Choice and Synthesis of the Coupling Partner
The Debenzylation Step
Amidation, Salt Formation, and Isolation
Selective Nitration under cGMP Conditions, Peter Poechlauer, Sascha Braune, and Roland Oberm¨uller
Introduction: Pharmaceuticals—Successful Products, Inefficient Manufacture?
Process Intensification in Practice
Safety First: A thorough Analysis
Consequences for Plant Design
Continuous Improvement and Its Consequences on the Environmental Impact of a Plant
Going Green Using Combined Real-Time Analytics and Process Automation, Dominique Hebrault and Terry Redman
Approaches to the Scale-Up of Organic Chemistry Using Microwave Heating, Nicholas E. Leadbeater
Scale-Up of Chemistry Performed Using Microwave Heating
Challenges Faced and Future Directions, Stefan G. Koenig
The Future of Green Chemistry
Conclusions Index 357
Stefan Koenig received his PhD from Yale University before conducting postdoctoral research at the ETH (Swiss Federal Institute) in Zurich, Switzerland. He embarked on his professional career in the pharmaceutical industry at Sepracor (now Sunovion Pharmaceuticals). Currently, he is a scientist at Genentech and chair of Roche/Genentech’s global Green Chemistry Technical Working Group.
"At last! A book which provides a discussion of green chemistry from a process chemistry/engineering viewpoint. The case studies on individual pharmaceuticals in the various chapters are supplemented by a great general introductory chapter and a final concluding chapter by the editor."
--Dr. Trevor Laird, Editor, Organic Process Research & Development
"This monograph is a tutorial featuring not only an impressive overview of the virtues of green chemistry, but also real-world cases that illustrate how this emerging field can be applied within the pharma arena to great economic, as well as environmental, advantage."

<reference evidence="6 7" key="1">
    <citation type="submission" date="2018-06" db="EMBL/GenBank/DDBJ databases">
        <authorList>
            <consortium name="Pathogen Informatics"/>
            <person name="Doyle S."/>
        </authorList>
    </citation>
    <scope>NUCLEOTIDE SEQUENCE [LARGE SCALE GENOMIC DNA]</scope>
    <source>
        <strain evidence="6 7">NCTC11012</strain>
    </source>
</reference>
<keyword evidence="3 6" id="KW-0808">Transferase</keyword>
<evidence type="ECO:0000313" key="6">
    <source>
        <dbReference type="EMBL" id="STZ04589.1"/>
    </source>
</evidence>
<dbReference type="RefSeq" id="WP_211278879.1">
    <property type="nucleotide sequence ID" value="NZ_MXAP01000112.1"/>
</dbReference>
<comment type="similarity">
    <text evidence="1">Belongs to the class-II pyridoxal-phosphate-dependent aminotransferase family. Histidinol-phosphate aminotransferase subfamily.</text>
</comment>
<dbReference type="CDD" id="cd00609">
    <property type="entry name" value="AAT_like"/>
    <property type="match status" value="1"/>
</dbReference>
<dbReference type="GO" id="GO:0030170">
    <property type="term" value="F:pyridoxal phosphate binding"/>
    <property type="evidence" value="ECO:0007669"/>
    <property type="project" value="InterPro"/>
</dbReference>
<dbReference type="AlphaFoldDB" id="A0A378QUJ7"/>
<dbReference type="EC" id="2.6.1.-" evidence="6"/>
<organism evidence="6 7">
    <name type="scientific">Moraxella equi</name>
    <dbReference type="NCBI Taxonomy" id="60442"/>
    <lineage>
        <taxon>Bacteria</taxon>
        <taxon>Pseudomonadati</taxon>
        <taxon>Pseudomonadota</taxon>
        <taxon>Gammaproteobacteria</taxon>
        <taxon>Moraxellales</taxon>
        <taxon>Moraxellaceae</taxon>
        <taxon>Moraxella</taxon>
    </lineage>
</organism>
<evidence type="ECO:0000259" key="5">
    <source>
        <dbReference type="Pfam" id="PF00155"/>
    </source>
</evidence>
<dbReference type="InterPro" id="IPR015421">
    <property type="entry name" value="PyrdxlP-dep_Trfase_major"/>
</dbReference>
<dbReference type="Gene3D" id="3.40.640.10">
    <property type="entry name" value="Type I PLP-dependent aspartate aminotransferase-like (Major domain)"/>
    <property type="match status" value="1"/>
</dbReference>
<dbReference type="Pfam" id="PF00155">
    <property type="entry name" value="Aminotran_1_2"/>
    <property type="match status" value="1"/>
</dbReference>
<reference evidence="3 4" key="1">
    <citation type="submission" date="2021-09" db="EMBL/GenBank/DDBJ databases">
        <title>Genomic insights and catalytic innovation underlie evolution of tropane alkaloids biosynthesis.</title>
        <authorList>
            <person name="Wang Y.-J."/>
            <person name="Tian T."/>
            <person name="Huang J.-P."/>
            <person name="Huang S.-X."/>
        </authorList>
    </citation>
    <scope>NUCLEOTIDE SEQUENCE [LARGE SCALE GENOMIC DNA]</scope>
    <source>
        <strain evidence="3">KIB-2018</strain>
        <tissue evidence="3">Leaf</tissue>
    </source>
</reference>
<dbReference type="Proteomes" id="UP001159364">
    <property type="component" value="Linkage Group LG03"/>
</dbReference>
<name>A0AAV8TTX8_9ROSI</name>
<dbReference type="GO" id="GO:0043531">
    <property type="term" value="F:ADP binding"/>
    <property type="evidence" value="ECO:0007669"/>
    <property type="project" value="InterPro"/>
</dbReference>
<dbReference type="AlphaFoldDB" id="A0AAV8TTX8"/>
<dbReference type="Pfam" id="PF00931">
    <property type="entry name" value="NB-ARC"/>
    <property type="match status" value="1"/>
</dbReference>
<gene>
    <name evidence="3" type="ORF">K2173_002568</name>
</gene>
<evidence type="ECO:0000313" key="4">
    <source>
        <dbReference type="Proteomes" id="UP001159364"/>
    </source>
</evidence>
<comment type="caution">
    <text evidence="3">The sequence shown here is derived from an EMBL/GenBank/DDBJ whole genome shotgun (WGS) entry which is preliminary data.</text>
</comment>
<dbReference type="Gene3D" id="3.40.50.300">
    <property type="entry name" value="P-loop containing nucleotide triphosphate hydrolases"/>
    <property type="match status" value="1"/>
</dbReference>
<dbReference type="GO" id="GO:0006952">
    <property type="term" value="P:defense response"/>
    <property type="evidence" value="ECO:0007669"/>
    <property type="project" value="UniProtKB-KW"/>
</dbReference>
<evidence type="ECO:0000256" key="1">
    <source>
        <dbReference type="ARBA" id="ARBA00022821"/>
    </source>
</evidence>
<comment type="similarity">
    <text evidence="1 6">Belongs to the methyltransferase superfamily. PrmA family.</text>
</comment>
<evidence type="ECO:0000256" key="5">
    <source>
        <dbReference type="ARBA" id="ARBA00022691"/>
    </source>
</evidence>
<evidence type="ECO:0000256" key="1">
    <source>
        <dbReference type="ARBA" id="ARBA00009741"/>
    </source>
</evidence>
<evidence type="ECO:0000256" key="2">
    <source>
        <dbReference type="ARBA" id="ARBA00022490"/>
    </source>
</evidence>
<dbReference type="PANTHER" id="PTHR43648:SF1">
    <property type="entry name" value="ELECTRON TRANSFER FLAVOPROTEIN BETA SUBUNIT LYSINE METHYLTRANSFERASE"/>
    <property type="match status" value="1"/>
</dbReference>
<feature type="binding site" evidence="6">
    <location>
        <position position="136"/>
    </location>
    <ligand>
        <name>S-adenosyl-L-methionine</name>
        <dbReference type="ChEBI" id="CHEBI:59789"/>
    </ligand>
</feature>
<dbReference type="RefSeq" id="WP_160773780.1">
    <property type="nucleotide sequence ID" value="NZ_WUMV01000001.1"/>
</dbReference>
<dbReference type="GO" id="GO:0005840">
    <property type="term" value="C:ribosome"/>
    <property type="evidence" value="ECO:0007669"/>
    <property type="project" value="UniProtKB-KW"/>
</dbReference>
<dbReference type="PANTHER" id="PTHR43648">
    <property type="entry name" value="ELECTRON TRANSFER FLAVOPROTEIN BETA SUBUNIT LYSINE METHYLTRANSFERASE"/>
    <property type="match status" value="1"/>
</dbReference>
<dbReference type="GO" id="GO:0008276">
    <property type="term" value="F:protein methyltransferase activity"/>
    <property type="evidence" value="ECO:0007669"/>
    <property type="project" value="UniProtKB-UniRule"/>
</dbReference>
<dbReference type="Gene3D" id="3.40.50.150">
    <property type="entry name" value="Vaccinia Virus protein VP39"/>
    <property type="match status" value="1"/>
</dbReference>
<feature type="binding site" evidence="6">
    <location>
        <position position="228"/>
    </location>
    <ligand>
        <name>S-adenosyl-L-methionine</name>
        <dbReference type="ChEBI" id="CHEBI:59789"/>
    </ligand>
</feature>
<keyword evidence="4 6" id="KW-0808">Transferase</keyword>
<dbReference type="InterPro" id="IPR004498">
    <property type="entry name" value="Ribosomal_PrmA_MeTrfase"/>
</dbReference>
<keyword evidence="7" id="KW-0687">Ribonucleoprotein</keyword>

--Prof. Bruce H. Lipshutz, University of California, Santa Barbara, USA
"This thirteen-chapter book summarizes the most recent green chemistry and engineering achievements in the pharmaceutical industry. It provides good examples that illustrate the concept of green-by-design, the practice of green metrics, and the advancement of green technologies in drug design, development and production."
--Prof. Wei Zhang, University of Massachusetts Boston, USA
"Scalable Green Chemistry represents an important and timely contribution to the armamentarium of the pharmaceutical green chemist. This book’s case studies, contributed by well-known and highly respected authors from this field, will be catalysts for the progression and broader adoption of a more sustainable way to do drug synthesis and manufacture."
--Dr. Berkeley W. Cue, Jr., BWC Pharma Consulting LLC, USA
"This timely book illustrates the application of green chemistry principles to several prominent cases in greener pharmaceutical manufacturing. It showcases excellent examples of the impact of green chemistry on the pharmaceutical industry."
--Prof. Chao-Jun Li, McGill University, Canada